If you’re running a small business, it’s very important to work with a security-conscious mindset in all matters IT. The problems that can arise from IT issues can easily be insurmountable. In this article, we discuss some commonsense principles to bear in mind to help build a secure information framework for your business.
It Won’t Happen To Me
It will happen to someone – and it could be you. Prepare for the worst and hope for the best is the mindset to adopt. Anything less will mean your response will be reactionary and almost certainly not as good as anything planned.
Flaws in your IT system can create problems ranging from the mildly inconvenient to the permanent closure of your business – They are all better avoided. To begin with, let’s look at a recent situatation – the Petya Media Virus in 2017 – that impacted a huge number of Australian businesses.
The Petya Media Virus
The Petya Media Virus swept the world in 2017. It targeted Windows-based operating systems by encrypting the hard drive & making a demand for a payment to regain access to the system. Because the virus was spread through email attachments, it arrived ‘out of the blue’ and had a huge global impact, including Australian businesses. Learn more about Petya on Wikipedia.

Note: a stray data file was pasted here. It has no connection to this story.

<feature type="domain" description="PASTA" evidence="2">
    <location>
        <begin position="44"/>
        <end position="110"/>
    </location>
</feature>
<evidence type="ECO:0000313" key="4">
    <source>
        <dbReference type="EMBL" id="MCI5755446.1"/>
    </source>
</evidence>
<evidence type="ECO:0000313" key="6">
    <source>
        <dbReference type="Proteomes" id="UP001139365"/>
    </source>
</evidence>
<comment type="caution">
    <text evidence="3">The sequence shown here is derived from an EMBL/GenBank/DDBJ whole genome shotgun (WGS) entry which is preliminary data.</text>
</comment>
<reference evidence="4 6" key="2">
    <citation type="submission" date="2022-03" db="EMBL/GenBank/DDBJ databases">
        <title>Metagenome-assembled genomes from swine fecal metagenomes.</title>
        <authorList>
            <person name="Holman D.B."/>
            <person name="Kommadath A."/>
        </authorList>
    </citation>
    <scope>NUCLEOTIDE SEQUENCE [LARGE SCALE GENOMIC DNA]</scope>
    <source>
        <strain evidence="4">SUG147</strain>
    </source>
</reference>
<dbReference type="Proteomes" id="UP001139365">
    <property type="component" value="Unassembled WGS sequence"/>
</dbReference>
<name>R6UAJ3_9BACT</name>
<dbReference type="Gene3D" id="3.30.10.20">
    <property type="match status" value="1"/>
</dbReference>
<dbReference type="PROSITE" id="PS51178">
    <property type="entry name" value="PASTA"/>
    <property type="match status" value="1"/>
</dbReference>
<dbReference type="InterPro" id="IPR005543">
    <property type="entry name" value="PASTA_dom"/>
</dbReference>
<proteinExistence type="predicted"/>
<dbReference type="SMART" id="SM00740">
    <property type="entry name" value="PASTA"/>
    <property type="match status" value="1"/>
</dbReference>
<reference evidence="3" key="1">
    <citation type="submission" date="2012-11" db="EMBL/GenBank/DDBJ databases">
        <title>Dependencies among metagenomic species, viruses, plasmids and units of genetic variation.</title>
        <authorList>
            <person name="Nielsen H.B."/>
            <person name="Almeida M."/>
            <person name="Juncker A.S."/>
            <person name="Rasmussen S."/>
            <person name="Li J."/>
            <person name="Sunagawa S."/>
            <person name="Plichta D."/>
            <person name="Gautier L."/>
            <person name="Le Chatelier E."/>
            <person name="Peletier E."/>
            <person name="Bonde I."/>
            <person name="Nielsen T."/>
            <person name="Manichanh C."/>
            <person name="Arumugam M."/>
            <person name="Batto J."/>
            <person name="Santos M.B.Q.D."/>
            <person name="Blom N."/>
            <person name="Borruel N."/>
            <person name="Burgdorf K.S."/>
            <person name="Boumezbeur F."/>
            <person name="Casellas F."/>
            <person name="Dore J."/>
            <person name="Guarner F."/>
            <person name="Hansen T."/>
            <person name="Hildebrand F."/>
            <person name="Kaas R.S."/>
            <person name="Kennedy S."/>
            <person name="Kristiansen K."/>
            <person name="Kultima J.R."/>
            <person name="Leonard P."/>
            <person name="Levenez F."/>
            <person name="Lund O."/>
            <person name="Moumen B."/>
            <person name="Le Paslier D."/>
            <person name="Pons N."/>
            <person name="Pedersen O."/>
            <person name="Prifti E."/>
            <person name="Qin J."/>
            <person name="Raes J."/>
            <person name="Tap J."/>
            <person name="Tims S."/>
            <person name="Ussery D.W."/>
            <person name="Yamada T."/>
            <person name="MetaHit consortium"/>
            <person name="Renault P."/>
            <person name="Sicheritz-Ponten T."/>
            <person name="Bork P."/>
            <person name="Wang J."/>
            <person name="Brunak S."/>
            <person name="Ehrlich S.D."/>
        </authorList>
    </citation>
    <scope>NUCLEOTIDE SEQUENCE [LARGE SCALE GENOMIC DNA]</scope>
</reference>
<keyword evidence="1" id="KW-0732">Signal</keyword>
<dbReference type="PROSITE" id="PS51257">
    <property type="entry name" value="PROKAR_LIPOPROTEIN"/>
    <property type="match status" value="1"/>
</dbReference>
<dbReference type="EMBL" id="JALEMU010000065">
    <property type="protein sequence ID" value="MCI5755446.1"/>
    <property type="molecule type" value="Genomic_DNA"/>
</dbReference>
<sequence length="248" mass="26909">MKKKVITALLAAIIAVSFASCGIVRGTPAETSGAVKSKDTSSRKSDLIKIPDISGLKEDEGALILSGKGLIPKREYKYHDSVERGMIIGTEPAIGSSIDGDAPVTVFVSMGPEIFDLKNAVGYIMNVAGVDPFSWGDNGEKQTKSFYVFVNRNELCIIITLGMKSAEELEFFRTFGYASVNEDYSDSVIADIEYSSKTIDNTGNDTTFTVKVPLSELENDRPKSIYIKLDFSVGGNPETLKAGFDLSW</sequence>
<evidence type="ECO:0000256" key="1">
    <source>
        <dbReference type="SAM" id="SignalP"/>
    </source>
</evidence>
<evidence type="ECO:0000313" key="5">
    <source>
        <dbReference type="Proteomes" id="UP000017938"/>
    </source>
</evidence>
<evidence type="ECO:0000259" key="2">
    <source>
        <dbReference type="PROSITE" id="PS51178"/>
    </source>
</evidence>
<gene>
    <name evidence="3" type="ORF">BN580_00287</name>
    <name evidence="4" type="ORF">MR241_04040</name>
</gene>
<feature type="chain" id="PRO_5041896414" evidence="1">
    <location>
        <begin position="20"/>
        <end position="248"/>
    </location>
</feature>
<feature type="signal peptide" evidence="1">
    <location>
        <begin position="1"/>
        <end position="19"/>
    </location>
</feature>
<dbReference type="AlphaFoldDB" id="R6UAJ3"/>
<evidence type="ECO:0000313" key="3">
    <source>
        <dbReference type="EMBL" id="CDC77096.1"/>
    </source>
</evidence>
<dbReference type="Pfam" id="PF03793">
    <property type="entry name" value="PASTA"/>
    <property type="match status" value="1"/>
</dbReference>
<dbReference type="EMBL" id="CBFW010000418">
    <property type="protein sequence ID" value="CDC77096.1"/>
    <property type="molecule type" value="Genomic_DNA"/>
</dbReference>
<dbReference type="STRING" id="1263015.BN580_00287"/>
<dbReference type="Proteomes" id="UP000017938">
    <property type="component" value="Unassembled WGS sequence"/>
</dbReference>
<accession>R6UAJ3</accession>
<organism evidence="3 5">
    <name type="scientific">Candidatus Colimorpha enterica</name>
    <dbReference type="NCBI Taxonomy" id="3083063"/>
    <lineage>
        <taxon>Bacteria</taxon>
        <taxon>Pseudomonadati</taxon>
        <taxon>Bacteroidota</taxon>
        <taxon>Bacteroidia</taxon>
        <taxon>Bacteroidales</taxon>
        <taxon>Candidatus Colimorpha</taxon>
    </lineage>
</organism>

In Australia, the response was reactionary – it was difficult to put together a clear picture of what was happening. It will happen again. But what have we learnt from this occasion?
Creating Your Own Lessons
You may not have been impacted by Petya, but that shouldn’t stop you from learning the lessons it taught. This type of proactive thinking is the best defence against IT threats to your business because although the threats vary in delivery, the results are usually the same – information is lost; information is withheld; information is stolen.
The lesson from Petya was the loss of your device/s should not compromise your business.
There were other useful lessons too, including:
1) Keep your computer operating system up to date
2) Keep your computer software up to date
3) Use anti-virus software
4) Back up your files to a safe place
5) Exercise caution opening documents and clicking links
But the really harsh lesson was that devices can be lost (even when you still have them in your hands) and if that happens, then what are you going to do next?
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